Policy Commitments for Social Equity

Part 2: Overarching Social Equity Consideration

Addressing social equity issues may require measures that compensate for historical disadvantages of marginalized or vulnerable groups.

Steps to inclusive and equitable climate policy. Image adapted from: C40 Inclusive Planning Executive Guide

o this end, green policies can include equity goals and policy commitments that are:

  • Transparent: Equity goals that clearly designed to communicate the objectives, costs, and benefits of the policies or programs to all stakeholders, including local communities.
  • Inclusive: Equity goals that promote equitable sharing of costs and benefits and seek to engage with communities in the planning and implementation processes.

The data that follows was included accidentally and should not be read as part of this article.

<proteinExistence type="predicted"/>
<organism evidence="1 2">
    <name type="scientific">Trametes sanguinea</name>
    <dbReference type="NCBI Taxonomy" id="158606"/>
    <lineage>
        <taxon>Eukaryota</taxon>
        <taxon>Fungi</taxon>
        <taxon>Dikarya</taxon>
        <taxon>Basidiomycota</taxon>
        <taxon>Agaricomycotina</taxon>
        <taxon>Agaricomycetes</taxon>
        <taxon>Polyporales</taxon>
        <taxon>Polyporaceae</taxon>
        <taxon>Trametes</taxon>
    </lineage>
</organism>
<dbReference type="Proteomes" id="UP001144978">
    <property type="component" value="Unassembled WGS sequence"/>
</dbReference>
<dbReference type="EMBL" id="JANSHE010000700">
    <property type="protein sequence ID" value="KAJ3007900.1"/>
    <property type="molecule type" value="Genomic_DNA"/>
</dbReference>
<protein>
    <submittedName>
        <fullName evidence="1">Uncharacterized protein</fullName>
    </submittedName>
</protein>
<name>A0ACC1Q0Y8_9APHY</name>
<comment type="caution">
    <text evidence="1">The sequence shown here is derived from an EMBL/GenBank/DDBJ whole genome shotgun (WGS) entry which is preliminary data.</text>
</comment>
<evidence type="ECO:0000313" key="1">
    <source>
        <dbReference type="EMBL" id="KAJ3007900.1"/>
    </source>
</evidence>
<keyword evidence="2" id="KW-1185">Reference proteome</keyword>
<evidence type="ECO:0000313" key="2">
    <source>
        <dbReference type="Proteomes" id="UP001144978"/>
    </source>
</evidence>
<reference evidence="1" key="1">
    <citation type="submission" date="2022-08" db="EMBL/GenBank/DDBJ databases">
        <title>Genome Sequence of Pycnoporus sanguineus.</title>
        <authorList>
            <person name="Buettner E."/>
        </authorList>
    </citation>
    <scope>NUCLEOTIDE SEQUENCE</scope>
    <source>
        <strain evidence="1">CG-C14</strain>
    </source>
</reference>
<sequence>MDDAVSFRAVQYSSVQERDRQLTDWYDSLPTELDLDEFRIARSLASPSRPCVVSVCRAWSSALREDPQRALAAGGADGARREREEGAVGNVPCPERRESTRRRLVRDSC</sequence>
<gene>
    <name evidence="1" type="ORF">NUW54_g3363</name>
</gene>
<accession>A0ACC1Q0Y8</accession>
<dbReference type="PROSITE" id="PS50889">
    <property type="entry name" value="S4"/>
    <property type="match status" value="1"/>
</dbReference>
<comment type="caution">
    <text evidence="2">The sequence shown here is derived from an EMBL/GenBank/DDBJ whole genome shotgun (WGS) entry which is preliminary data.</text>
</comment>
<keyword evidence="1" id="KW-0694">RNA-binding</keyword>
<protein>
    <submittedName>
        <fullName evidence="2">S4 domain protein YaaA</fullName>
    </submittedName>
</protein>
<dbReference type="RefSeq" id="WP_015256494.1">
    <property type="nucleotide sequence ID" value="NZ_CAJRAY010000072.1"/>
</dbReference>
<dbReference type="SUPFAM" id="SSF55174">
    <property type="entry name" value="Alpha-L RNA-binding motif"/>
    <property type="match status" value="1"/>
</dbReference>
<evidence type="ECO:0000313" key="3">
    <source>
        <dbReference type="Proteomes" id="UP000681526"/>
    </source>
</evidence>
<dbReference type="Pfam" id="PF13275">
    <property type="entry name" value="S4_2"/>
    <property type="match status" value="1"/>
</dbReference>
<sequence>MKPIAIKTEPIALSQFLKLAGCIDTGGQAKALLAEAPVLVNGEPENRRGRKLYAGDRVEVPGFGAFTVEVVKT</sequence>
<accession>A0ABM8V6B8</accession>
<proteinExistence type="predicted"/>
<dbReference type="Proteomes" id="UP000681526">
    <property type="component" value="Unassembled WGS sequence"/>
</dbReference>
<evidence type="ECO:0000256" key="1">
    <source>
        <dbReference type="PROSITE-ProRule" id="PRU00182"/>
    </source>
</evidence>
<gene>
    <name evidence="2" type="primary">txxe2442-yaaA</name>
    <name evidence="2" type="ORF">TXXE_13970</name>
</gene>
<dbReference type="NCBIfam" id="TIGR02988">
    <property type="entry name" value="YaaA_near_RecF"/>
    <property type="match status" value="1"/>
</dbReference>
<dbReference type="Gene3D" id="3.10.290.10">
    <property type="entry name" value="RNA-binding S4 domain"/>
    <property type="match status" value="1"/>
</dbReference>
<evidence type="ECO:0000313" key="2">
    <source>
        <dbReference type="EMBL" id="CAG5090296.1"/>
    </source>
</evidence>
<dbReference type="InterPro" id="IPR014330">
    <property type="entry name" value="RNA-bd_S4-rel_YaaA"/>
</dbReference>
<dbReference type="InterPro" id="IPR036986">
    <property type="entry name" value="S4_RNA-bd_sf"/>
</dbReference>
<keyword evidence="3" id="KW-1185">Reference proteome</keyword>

• Evidence-based: Equity goals that target specific needs of communities and can be informed by gender and social assessments, and include tracking whether the policies or programs meet those needs.5, 6, 7

C40 Climate Action Planning Resource Centre provides additional resources and check-lists on designing equitable and inclusive policies.

National Recreation and Park Association of the United States, only 40% of U.S. park and recreation agencies have a formal inclusion policy or goal. Portland, Oregon’s Urban Forest Management Plan 2003 explicitly includes spatial equity as one of its key goals and recognizes that “The urban forestry is unevenly distributed. Economically disadvantaged neighborhoods often have fewer trees than more wealthy areas.”


Investing in Equitable Urban Park Systems | Urban Institute, 2019

Parks for Inclusion Policy Guide | Initiatives According to National Recreation and Park Association

Climate Action Planning Resource Centre | C40, 2019

Equity Tool Kit | | 11th Street Bridge Park, n.d.